Because of baseball, basketball and academics, he narrowed his recruiting trips to Gonzaga, where he was hosted by John Wooden Award candidate, Casey Calvary, and to Santa Clara and BYU.

He also was recruited by Utah State Coach Stew Morrill, a Provo High alum and friend of Chrisman's Bulldog basketball coach Craig Drury. Drury assigned Jake jersey number 34, and Chrisman continues to wear that number on the BYU hardwoods. Morrill also recruited Cougar Mekeli Wesley when he was a senior at Provo High, where Chrisman was a freshman.

Jake also spurned Morrill, but it was partly because Utah State no longer had a baseball program. However, Morrill's recruiting pitch was unique.

"You are going to get drafted anyway," said Chrisman of the recruiting ploy used by Morrill. "I thought I had a chance to be drafted and I was disappointed," said Chrisman of last June. He stayed by the phone and followed the draft on the internet just in case.

"I need to put on more weight," said Chrisman, who wants to weigh 225 or 235 to get drafted in baseball. He'll be eligible for the baseball draft again after his junior year at BYU. "I eat everything in sight and drink Weight Gain and protein shakes."

He was always the tallest kid in his class as a youngster and loves to eat his mom's cooking. She cooks a chicken Parmesan dish to his liking, but Jake can bake his favorite lemon-peppered chicken.

Aside from food, baseball has been big in Jake's life. Consider the following statistics from his senior year at Provo High: * Recorded 10 wins

* Struck out 96

* Batted .426

* Hit six homers

* Had 11 steals

Because of his stature, Chrisman says he can relate to the Arizona Diamondbacks' 6-10 southpaw pitcher Randy Johnson.

"Height gives you leverage as a pitcher," said Chrisman. Chrisman also loves the Yankees and has admiration for baseball greats Babe Ruth, Joe DiMaggio and Willie Mays.

Chrisman throws a curve, a change up, a knuckle ball and a slider. Because he has concentrated on BYU basketball, the most recent time Jake played baseball was last August at Fremont High in the Utah-Idaho all-star game as a first baseman and pitcher.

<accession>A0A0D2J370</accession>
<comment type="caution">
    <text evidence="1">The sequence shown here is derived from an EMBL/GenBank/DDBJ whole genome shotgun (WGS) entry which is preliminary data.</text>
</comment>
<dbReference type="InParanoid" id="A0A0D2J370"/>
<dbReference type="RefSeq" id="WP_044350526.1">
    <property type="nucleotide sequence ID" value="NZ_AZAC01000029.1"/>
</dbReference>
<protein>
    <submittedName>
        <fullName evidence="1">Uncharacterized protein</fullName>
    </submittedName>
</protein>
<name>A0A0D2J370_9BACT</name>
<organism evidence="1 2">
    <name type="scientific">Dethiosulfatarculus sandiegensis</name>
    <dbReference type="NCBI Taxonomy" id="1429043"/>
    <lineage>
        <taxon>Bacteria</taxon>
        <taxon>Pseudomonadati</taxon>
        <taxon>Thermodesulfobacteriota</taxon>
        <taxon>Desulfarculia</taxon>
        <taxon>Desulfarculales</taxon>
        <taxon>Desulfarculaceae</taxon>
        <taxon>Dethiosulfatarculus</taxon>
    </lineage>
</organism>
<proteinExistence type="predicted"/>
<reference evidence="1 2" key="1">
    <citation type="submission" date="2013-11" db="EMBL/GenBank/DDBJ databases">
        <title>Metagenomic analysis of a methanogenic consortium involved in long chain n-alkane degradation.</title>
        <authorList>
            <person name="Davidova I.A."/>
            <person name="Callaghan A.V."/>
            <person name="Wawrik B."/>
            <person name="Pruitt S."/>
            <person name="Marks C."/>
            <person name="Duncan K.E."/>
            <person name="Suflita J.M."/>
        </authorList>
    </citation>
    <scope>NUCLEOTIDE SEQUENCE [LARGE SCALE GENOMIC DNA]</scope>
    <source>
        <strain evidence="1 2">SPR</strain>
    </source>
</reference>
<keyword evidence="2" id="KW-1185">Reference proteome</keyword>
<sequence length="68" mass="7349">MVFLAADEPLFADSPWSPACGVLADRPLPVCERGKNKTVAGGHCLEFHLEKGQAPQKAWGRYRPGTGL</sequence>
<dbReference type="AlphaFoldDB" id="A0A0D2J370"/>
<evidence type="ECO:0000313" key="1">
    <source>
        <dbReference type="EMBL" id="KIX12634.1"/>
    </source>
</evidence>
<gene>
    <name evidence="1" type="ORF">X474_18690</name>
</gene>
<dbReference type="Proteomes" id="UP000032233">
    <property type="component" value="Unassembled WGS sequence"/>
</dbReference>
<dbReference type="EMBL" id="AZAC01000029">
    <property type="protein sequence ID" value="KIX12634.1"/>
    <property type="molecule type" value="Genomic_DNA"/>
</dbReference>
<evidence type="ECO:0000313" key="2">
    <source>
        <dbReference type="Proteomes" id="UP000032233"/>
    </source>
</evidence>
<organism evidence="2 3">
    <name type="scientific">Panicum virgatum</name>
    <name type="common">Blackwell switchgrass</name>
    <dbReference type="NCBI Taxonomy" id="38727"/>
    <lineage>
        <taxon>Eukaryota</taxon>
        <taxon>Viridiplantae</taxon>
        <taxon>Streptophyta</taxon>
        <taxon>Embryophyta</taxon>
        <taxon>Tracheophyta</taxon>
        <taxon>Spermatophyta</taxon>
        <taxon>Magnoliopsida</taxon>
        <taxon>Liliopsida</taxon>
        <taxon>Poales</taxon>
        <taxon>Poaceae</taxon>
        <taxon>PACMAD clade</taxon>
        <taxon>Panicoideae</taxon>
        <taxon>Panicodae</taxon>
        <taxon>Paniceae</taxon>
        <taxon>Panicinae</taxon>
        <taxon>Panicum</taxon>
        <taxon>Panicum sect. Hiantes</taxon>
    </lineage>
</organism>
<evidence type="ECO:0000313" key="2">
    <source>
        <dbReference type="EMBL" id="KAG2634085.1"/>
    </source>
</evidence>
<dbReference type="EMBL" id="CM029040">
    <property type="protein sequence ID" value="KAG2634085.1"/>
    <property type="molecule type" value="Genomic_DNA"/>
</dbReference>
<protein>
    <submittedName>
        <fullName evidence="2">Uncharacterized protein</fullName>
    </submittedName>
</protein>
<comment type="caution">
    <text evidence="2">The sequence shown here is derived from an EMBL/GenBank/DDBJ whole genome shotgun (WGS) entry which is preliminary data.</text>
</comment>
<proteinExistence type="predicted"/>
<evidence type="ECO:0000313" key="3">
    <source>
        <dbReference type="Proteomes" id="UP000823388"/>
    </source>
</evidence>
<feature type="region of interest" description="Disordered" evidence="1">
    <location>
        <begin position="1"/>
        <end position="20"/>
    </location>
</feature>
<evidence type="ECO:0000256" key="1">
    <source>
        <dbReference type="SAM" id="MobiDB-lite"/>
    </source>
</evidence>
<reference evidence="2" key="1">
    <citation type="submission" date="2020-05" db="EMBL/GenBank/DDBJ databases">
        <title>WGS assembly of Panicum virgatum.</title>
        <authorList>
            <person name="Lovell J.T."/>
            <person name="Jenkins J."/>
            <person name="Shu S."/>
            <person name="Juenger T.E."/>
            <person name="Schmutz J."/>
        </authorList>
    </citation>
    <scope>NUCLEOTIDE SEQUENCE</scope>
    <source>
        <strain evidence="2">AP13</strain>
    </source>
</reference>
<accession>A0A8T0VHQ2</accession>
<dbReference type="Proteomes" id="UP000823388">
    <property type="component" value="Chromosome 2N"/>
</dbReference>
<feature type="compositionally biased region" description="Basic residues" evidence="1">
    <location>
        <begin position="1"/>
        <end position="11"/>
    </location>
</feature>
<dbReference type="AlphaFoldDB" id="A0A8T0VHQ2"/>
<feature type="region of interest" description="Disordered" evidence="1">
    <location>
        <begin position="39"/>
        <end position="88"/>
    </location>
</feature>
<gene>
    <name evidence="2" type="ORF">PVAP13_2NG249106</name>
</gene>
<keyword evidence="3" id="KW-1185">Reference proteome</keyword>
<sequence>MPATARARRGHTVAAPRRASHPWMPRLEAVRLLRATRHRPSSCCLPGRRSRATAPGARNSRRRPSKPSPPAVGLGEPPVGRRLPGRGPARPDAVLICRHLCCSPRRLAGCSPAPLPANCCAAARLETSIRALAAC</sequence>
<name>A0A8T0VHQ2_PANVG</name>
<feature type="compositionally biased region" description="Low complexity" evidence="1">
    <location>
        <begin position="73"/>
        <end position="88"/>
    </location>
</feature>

His favorite pitch to hit is a fastball up and in. One of his longest home runs hit the armory building well outside the confines of Provo's Timpanogos Park. Jake has also been on the other end, when he made a pitching mistake in the state tournament and a Lone Peak player drilled it over the fence.

"I've never pitched a no-hitter, but I've gotten through the fifth inning without giving up a hit," said Chrisman. Against rival Timpview High, he surrendered four hits in the first inning then heard an opponent's mother yell, "we can hit Chrisman." An angry Jake allowed only one more hit the rest of that game.

One hitter Jake never pitched to is former major leaguer Vance Law, who coached him until Chrisman's senior year in high school when Law became BYU's head baseball coach.

"When I found out Vance Law was here, I had to come," said Chrisman.

Chrisman-A rare double Now

Jake Chrisman isn't alone, doubling in a pair of collegiate sports.

The 6-8 Chrisman is a forward on BYU's basketball team and plans on joining the Cougar baseball team when the cage season ends sometime next month.

Junior Forward Phil Cullen, 6-9, currently plays basketball and is also a pitcher for the University of Utah.

The most celebrated case of a two-sport athlete at BYU was Danny Ainge, who reported to the Toronto Blue Jay baseball team after each Cougar basketball season and semester were complete. Ainge's on-court nemesis was San Diego State's Tony Gwynn, who ended up starring in major league baseball, while Ainge switched to the Boston Celtics.

Chrisman's high school and now college baseball coach Vance Law was another to succeed in two sports. Law played in 71 basketball games before concentrating exclusively on baseball his senior year at BYU.

"It's tougher to double in college sports now than it was then because of the academics," said Law. "You have to be somewhat organized to do both. Jake is talented and intelligent. He's shown his quickness in cutting off the baseline in basketball. Fans haven't seen what he can do because his development will be gradual, but they are going to enjoy watching him in the process."

Other BYU basketball/baseball doubles include Dick Nemelka, Doug Howard, Tom Steinke, Roland Bevell, Glen Roberts, and Randy and Robbie Reid.

In earlier years at Provo, BYU Hall of Fame member Clinton Larson (basketball, baseball and track) was one of many who starred in at least three sports.

Others who have doubled in two sports at BYU include Ryan Hancock (baseball and football), Jim McMahon (baseball and football), Stan Younger (baseball and football), Kevin Feterik (baseball and football), Leon White (baseball and football) and Gifford Nielsen (basketball and football).